Commentary: Steele: Ideology is guaranteed; patience is the answer
By Andrew Steele firstname.lastname@example.org February 4, 2014 1:00PM
Updated: February 4, 2014 1:03PM
Very often, ideological convictions have a way of smoothing out the complexities of a significant policy proposal.
Issues are always simple to resolve when there’s are ideologically-related priniples involved. Debates can become unbalanced, with the supporting side arguing that the new policy would fulfill certain principles, the opposing side arguing that its practical complexities make it impractical and burdensome.
An obvious issue to which this would apply is federal health-care policy. Whatever the complexities and difficulties, the new policy creates a situation that everyone can be, and perhaps someday will be, covered by a good insurance policy. The difficulty with websites, the uncertainty about what insurance policies will be available and how much they’ll cost, how general health care costs will be impacted — those are details that need to be worked out but shouldn’t stand in the way of achieving the principle of universal coverage.
But if you don’t have that ideological conviction, those practical problems are insurmountable. There’s no principled end-point to help you over — or to obscure, depending on your side of the issue — the practical problems.
There is always a practical component to the ideological side, and vice versa. These days ideological proclivities are much more pronounced on the political right, so the practical criticisms of the health-care law are sometimes drowned out by the expressions of agony regarding lost freedom, etc. But ultimately, the argument is a practical one.
Healthcare on a federal level is the easiest example of this, but on a state level much policy in recent years has been implemented under similar circumstances.
Education is an obvious area: the belief that market princples — increased competition from charter and voucher-eligible schools and creation of test-based metrics to judge, reward and punish teachers and administrators — can smooth the practical difficulties largely associated with soci-economic cirumstances has brought significant changes to Indiana schools.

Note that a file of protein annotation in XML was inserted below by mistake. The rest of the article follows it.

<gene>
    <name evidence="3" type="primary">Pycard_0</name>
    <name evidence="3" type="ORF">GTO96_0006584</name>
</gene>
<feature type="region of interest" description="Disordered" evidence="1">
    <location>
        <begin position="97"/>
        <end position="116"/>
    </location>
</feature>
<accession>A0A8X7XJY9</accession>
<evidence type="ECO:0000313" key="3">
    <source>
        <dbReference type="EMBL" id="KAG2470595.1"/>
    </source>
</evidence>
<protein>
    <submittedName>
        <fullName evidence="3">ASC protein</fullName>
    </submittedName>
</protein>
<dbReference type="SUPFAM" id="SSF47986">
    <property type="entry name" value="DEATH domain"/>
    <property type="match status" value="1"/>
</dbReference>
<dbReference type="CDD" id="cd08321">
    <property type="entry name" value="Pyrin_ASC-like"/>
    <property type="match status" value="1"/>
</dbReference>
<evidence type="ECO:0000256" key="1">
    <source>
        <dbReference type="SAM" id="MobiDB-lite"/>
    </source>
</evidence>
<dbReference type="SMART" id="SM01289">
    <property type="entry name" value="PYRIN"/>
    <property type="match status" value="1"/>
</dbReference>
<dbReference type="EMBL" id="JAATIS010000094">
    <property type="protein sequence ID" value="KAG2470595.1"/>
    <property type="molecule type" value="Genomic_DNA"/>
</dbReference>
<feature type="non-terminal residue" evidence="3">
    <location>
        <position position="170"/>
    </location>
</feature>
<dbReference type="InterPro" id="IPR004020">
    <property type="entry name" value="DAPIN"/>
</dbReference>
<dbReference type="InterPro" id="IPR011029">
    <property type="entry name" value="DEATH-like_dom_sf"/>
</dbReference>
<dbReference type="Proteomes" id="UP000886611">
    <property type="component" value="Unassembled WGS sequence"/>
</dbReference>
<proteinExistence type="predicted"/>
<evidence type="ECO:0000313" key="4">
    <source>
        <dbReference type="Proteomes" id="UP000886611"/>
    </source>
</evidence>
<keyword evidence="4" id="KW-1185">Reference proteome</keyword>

The opposition to these changes is in some ways ideological, but, again, is mainly practical — many people simply believe the solutions don’t address the problem.
The current proposal to phase out the business personal property tax is similar, though partisan allegiance has proved more difficult to maintain for Gov. Mike Pence.
A bipartisan group of mayors met with him last week, urging him not to pursue a policy that would hit local budgets. Pence complied, promising in a letter to all mayors the phase-out will not “unduly burden local governments’ ability to provide for the needs of their citizens.
“Second, I have advocated for local control and decision-making for adoption of any permanent phase out of the business personal property tax. Third, I have said that we cannot phase out this tax in a way that shifts the tax burden to hard-working Hoosiers.”
It’s not clear that businesses avoid Indiana, or choose not to grow, because of the tax. Despite the fact neighboring states don’t have it, or are phasing it out, as Pence declares in his letter, Indiana’s “economic and tax climate is better than most.”
It’s an ideological truism that such a tax is bad, so the particulars of its impact aren’t important — it needs to be eliminated. Going from there to a promise that no one gets hurt is a natural leap that everyone takes.
Obviously, one’s position on these issues, or any other, depends on one’s ideological inclinations, but that’s the point — it’s important to recognize that policy-makers are always going to discount practical difficulties in pursuit of ideologically inspired policy.
But it’s also important to remember that our policy-making system is so biased toward the status quo that no change is as dramatic as it sometimes seems. There’s always time to reevaluate, and the practical issues will always break through at some point.
The business property tax seems to be headed in that direction, but the all-gain, no-pain promises aren’t helpful.
On the other side, it’s when opposition turns to panic that things get bogged down. That’s happened with healthcare, and it’s been an occasional feature of opposition to education reform.
Generally it’s best to give the other side — whichever side that is — its ideological victories, with the knowledge that there are natural brakes in the system, and the knowledge that there’s always time for practical fixes.